Do Video Games Really Have Benefits, or Are Parents Right About Everything?

“Stop playing that! Go do your homework,” or, “I’m taking that away from you for a week,” are two of the most used sentences in my family. With ten year old brother, it is rare for me not to hear these words casually fly out of my parents’ mouths daily. There is only one cause to this disturbance: video games. Many parents, similar to mine, believe that video games contribute no benefit to players, their children. The main points my parents have emphasized is that video games worsen your eyesight, are a waste of time and give no overall advantage.

As a result, they end up limiting or restricting their children’s gaming time. Even I was convinced that this was the best and only perspective: video games don’t serve any purpose except to entertain and take up time. I always thought I, along with many others, was right about this, until I put it to the test and did some research. Steven Johnson, author of the controversial new book, Everything Bad Is Good for You says, “All these things that that have long been assumed to be rotting our brains, there might be this hidden benefit.” He claims that, violent or not, video games are actually making kids smarter.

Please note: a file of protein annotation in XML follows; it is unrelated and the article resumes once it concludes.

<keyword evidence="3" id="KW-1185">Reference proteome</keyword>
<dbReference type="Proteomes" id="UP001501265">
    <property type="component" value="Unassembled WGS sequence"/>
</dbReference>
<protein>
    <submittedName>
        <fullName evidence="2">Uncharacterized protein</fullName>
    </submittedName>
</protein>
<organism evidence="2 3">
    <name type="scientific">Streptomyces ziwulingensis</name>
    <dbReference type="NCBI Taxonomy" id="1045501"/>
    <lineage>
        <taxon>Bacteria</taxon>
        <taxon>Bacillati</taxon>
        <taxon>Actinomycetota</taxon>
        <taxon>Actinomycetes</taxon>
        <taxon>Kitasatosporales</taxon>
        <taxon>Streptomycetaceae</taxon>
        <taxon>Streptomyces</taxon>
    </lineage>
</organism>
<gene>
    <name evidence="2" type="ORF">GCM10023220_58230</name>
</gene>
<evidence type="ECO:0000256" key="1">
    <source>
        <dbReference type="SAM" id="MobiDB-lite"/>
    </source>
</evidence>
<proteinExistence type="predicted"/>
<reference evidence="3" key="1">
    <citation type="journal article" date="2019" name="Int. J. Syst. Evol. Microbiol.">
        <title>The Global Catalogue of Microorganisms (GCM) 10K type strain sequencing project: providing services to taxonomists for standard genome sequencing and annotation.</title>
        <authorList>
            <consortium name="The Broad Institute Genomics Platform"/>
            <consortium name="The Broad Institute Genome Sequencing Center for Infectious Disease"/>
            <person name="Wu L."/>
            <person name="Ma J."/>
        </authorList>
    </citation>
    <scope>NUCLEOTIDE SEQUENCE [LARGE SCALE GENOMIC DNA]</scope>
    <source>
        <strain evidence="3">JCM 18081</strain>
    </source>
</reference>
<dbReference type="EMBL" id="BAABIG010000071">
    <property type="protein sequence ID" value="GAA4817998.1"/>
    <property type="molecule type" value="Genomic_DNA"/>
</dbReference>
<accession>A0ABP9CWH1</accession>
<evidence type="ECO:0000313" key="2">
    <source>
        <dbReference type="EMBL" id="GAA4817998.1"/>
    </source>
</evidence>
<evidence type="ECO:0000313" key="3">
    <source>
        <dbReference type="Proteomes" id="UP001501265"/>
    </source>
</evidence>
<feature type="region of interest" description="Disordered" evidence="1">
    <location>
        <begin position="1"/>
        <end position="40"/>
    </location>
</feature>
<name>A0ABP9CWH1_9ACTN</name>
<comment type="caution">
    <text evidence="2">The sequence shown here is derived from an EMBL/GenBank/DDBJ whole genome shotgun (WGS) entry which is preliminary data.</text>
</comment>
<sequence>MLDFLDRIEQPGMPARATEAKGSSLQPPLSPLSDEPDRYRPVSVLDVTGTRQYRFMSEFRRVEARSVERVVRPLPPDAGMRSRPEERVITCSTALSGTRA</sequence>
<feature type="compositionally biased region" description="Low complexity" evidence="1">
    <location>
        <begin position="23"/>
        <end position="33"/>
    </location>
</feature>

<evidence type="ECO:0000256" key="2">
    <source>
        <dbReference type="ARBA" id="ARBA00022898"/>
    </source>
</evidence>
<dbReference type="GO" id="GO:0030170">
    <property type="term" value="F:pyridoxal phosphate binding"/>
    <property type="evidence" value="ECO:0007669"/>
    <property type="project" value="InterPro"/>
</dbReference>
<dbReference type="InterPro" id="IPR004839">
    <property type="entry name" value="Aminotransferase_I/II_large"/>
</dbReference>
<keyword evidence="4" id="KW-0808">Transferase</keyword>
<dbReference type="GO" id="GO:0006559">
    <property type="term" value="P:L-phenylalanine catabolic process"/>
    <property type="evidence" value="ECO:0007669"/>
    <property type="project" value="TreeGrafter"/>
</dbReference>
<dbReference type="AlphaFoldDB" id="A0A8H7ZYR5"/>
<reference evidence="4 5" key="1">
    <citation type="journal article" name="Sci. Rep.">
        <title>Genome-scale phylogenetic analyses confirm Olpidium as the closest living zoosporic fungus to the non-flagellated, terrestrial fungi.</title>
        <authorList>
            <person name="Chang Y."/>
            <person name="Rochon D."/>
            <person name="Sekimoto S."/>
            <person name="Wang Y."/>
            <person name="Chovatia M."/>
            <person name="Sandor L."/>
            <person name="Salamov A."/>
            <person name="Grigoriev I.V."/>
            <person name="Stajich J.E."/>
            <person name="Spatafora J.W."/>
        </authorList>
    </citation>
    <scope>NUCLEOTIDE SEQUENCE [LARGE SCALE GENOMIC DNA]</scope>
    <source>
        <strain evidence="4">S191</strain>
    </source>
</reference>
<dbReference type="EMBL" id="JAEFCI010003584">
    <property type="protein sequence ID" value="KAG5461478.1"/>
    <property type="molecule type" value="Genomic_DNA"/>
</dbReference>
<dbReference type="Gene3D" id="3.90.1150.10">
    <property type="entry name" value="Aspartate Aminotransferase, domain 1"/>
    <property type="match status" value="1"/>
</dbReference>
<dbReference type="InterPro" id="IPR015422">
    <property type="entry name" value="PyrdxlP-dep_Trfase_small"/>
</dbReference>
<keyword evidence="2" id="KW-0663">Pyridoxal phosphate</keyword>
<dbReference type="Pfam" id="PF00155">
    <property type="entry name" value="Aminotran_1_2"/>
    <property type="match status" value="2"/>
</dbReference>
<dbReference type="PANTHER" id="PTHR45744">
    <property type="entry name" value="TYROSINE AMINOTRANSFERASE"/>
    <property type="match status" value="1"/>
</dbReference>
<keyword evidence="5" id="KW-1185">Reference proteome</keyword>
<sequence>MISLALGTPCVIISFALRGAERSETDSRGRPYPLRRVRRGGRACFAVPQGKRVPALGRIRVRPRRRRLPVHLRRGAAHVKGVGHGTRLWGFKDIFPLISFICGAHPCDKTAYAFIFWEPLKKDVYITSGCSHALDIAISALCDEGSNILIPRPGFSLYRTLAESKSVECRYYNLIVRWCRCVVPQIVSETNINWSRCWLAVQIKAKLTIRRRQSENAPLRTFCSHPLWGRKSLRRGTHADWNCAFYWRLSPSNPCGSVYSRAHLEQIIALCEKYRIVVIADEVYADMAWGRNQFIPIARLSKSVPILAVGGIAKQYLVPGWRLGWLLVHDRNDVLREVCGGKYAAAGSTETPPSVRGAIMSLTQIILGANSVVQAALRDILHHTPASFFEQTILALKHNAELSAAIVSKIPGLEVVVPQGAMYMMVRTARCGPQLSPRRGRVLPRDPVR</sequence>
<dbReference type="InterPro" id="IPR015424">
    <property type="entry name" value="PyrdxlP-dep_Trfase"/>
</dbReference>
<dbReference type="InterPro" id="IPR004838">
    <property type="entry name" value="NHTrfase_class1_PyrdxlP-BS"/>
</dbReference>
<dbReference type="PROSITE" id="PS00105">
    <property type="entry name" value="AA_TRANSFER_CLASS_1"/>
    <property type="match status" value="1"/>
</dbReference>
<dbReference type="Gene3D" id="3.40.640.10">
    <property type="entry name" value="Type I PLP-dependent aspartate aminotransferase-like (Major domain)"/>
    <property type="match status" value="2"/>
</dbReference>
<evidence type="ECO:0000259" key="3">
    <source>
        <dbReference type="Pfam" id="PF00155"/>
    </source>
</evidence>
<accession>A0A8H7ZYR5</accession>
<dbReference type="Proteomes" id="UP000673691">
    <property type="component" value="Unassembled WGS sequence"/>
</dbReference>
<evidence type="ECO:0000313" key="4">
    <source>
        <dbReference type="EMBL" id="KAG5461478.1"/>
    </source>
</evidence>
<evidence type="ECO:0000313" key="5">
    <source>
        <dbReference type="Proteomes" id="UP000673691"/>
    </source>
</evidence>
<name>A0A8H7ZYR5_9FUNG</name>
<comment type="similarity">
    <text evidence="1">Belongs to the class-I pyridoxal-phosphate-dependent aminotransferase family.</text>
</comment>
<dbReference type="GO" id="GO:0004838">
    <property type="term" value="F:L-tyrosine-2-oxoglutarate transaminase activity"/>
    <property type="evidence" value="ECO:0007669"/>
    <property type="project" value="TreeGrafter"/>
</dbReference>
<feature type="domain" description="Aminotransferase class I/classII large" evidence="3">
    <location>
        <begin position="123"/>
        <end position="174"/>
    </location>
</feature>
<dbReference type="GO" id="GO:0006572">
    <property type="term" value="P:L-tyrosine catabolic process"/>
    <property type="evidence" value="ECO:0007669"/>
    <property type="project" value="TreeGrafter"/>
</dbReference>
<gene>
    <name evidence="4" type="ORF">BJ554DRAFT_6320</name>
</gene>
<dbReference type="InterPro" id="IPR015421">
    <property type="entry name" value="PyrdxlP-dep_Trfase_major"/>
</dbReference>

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But he is only one out of many who have discovered this aspect. 1. Producing better surgeons While one would expect a surgeon to be reading or studying about the latest surgical methods, video games are a superb way to better hand-eye coordination. In 2007, Dr. James Rosser, Jr.

and his colleagues conducted an experiment that proved medical students doing better on laparoscopic surgery simulators after playing specific video games. He found that surgeons who had played video games for more than three hours per week made 37 percent less mistakes and were 27 percent faster. 2. Improving Logic and Problem Solving Skills Not all video games are violent and gory. Some are simply designedto challenge our brains, such as Cut the Rope, Angry Birds and Candy Crush. Games such as these are constantly making our brains think about the next step and are fun ways to solve puzzles and other short problems.

Some people are solving puzzles and mysteries without even knowing it because of how game-like the video games seem. This is also the reason many people, mostly parents, don’t recognize this benefit. It is so well disguised. Even though school may have ruined the “learning is fun” feeling, video games have proved it wrong. 3.

Enhancing Speed and Accuracy Action games, according to a study by the University of Rochester, train players to make faster decisions with unfailing precision. It is especially crucial in the world today to be able to make important decisions accurately and on the spot. Steven Johnson believes that gamers are trained to make many decisions efficiently while still focusing on their main goal. 4. Reducing Stress, Depression and Pain A study, 2009’s Annual Review of Cybertherapy and Telemedicine, proved that playing video games helped gamers with mental health issues such as stress and depression. Gamers were allowed to put their frustration towards the aggression of the game.